The hunt for additional funding has Faraday Future pretty excited for the future.
Even though some of its employees might be hosting a GoFundMe campaign to stay liquid during an unexpected furlough, things sound like they're moving forward at Faraday Future this week.
Faraday Future announced on Tuesday several updates on its business. On the money front, now that it's been deemed free to seek additional funding, Faraday Future said it's working to lock down $500 million in additional funding. The two firms it's working with -- Stifel Nicolaus & Co., and Miller Buckfire & Co. -- are also working to smooth out supplier relations that will prove key to building its first car, the FF 91, on time.
Even Faraday CEO Yueting Jia is willing to do what he can to make sure suppliers don't disappear. "Before successful financing, I am willing to take out my personal equity as a pledge and guarantee for all supplies," Jia said in a statement as part of the company's press release. "We will not let them have any payment risks." Faraday Future relies on 177 suppliers, and reports from months past have outlined a strained relationship between the automaker and its suppliers.
In addition, Faraday Future also announced that its second vehicle, the FF 81, will now also be built at its US facility in Hanford, California. The automaker has not released any official details about the car yet, but a spokesperson said that details will hopefully be revealed in the near future. Previously, it was believed that Faraday would build FF 81 in China. As for the FF 91, the automaker intends to build more development mules through the end of the year.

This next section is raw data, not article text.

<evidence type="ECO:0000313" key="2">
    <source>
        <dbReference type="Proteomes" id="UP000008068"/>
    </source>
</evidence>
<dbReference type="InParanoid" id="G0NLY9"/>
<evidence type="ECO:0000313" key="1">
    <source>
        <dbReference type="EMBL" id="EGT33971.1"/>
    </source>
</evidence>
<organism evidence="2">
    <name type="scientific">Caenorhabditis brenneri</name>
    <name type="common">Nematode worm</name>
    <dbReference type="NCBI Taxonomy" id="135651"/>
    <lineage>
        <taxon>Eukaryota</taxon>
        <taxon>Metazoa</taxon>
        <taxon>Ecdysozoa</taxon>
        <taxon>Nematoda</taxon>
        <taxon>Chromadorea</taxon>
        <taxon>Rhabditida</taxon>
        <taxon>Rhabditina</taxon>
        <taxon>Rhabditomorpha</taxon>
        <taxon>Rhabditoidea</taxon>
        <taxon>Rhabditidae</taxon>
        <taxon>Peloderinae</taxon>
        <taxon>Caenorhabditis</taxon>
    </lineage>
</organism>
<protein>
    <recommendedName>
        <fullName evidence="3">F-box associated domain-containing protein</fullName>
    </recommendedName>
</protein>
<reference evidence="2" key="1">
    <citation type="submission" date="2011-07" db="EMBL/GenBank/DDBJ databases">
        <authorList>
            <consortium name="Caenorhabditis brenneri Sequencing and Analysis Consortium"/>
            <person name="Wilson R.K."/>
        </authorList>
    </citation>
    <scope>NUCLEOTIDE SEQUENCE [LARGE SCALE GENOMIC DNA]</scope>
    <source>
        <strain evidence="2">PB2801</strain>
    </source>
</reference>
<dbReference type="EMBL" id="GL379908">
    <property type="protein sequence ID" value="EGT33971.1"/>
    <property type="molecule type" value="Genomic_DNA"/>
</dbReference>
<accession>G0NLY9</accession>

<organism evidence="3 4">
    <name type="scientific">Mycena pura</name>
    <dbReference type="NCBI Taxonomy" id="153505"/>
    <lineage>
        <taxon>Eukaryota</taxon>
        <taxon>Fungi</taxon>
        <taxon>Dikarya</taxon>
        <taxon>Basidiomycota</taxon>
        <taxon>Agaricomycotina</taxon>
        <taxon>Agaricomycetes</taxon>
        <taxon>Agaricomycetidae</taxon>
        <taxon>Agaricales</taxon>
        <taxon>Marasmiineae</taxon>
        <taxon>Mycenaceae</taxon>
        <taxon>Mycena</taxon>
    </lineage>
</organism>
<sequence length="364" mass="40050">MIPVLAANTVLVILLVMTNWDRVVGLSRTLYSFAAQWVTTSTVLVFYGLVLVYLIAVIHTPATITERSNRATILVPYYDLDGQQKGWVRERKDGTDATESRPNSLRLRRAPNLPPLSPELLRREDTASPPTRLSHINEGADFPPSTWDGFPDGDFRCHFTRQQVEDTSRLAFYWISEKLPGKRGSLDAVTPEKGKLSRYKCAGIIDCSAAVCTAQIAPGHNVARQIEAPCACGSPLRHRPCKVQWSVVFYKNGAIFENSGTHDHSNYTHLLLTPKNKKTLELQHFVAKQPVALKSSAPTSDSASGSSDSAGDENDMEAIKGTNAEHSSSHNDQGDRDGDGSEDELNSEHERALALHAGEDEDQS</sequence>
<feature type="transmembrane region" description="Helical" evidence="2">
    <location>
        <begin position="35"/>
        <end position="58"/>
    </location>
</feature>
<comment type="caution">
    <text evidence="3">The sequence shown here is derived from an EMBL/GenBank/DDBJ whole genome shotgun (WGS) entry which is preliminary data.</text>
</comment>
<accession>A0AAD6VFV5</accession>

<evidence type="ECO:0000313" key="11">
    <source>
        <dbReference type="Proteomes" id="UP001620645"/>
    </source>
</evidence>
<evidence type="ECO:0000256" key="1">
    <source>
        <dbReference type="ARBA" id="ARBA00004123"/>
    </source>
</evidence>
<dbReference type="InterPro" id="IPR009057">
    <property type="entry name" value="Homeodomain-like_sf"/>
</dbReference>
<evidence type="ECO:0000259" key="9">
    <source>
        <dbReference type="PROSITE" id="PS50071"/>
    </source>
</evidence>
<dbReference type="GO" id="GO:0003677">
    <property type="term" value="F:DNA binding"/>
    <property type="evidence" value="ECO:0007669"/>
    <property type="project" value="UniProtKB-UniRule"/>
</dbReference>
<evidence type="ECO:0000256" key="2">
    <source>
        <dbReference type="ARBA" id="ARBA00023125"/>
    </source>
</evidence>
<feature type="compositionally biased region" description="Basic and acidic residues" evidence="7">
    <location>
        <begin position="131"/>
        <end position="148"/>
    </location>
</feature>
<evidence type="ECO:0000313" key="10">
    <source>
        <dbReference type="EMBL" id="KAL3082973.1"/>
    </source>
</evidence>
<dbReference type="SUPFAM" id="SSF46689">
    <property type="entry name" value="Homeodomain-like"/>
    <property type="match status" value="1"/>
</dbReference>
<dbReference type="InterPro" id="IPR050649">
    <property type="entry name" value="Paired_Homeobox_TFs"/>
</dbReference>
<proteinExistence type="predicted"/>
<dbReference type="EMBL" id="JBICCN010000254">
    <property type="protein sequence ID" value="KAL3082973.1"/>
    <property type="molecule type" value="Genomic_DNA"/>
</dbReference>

Finally, there's the matter of going public. Faraday Future has every intent to become a publicly listed company, and it may do so earlier than expected. According to its press release, Faraday is now eyeing an IPO date of 2020. The company said in its release that it is "receiving interest from investors from around the world who see strong value in FF's seasoned tech and automotive management."
It's been a wild ride for Faraday Future lately. After its chief stakeholder Evergrande decided against a second payment, much to Faraday's chagrin, the automaker had to furlough some of its staff and cut salaries by 20 percent until it could get back on its financial feet. Eventually, an arbitrator found in favor of Faraday, allowing them to seek funding outside Evergrande. The company has been seeking more solid ground since.
Faraday Future FF91: Come along as we watch the FF91 do some high-speed testing.
Faraday Future at CES 2017: It was an honest-to-goodness spectacle.